Iran: Political Prisoner Protests New Fabricated Charges Against Him With Open Letter

Iran Focus

London, 5 Nov – Iranian political prisoner Mohammad Ali (Pirouz) Mansouri has written an open letter to gain the attention of human rights defenders, especially the UN’s Special Rapporteur on Human Rights in Iran, after learning of new charges against him that will extend his prison sentence by another five years.

Mansouri, who has been imprisoned at Rajai Shahr for eleven years, has just been accused of “gathering and conspiring against the government” through his hunger strikes, his support for Mohammad Ali Taheri, and his condemnation of the execution of a Sunni prisoner.

In his letter, Mansouri explains that a newly fabricated case file was first brought up in May 2017, which cited his communications through instant messaging app Telegram and caused him to be interrogated by the Ministry of Intelligence for a month. However, there was no evidence for these charges and so the case against him was closed.

However, in October, the Government brought more charges against Mansouri, this time for propaganda against the government. Then, in January, he was tried in Branch 28 of the Tehran Revolutionary Court on charges that he was never interrogated about, but was not given any notice of this trial, which would allow him to hire a lawyer.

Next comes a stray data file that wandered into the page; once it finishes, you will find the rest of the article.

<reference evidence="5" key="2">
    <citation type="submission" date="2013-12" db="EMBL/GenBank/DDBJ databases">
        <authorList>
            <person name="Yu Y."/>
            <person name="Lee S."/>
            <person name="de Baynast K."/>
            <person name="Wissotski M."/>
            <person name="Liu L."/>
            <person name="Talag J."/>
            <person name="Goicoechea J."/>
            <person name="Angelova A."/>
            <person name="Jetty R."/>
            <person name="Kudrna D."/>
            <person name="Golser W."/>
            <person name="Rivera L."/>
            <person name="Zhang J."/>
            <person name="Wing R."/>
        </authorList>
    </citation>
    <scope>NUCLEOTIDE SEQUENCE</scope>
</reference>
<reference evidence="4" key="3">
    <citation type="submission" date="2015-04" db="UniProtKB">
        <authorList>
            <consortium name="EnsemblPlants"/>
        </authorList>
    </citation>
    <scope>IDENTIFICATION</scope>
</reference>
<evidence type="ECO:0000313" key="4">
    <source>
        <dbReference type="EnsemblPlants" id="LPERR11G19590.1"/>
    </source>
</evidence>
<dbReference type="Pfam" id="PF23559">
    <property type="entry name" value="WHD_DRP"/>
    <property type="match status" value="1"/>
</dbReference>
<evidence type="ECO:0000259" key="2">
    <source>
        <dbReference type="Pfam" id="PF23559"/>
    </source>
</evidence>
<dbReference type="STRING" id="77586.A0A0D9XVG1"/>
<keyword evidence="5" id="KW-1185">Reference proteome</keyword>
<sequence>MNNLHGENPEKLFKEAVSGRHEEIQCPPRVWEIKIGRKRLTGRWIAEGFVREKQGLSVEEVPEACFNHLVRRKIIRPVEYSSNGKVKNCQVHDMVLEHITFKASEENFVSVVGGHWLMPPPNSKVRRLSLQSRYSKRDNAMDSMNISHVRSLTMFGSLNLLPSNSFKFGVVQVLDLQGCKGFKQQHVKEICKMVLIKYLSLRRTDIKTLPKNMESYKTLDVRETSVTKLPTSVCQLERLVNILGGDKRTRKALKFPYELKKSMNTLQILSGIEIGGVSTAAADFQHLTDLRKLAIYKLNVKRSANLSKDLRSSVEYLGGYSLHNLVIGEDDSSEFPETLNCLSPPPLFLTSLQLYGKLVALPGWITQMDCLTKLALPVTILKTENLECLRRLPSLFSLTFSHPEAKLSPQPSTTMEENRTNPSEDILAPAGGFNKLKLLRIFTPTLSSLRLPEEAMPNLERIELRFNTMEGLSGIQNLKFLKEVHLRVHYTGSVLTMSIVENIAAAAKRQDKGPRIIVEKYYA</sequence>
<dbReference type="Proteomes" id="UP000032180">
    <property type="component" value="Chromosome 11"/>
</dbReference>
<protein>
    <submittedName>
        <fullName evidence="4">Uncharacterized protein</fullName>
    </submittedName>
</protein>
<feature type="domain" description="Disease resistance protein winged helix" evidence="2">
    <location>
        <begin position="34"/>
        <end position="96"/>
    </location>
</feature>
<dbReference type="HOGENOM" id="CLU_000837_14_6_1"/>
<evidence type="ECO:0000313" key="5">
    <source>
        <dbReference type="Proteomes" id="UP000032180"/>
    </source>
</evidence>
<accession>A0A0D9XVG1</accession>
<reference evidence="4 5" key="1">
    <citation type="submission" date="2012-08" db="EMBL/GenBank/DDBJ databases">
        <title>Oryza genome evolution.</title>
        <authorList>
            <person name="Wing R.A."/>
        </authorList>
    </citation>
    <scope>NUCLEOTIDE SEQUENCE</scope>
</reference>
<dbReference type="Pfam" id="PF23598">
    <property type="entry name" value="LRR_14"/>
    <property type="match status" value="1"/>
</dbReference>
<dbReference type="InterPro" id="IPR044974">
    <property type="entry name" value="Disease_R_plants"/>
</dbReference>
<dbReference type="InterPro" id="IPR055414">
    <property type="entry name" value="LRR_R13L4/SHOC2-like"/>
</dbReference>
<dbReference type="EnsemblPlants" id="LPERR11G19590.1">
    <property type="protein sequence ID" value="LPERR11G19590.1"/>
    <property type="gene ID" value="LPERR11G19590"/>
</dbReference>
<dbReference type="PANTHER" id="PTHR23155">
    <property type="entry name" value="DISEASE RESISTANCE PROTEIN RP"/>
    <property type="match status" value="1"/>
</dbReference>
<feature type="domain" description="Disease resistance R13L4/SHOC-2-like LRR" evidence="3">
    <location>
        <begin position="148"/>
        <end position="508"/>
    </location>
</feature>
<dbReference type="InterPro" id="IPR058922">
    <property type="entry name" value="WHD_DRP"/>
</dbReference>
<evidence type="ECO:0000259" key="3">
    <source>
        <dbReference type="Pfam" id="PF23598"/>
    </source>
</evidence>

He notes: “The trial was unconventional […] even compared to the unlawful methods employed routinely… The sentence was issued without a supervising judge, without me, and in the sole presence of the court secretary. The court record was entirely verbal. It was in no way compliant with the Islamic Penal Code. It was never clarified how it was deemed feasible when a hearing never convened, a judge never appeared, the defendant was absent, and the defence itself never spoke, that an appeal request could be filed and that this file could result in a sentence?”

Mansouri was sentenced to five years of imprisonment for “propaganda against the government” and “gathering and conspiring with intent to commit a crime”, even though he notes that it would be impossible for him to do this from behind bars.

He wrote: “I write not for the people of my country, who know this story by their own flesh and bones, but for human rights organizations, especially the United Nations Special Rapporteur on Human Rights in Iran. May they see the real face of our so-called independent judiciary, which is nothing but a sentence-printing machine run by the Ministry of Intelligence.

Mansouri was arrested in 2007 for taking part in commemorations for political prisoners executed in 1986. He was sentenced to 17 years’ imprisonment for “contacting and conspiring with the anti-government Mujahedin-e Khalq Organization” exile in Karaj, and a fine of 150 thousand tomans.

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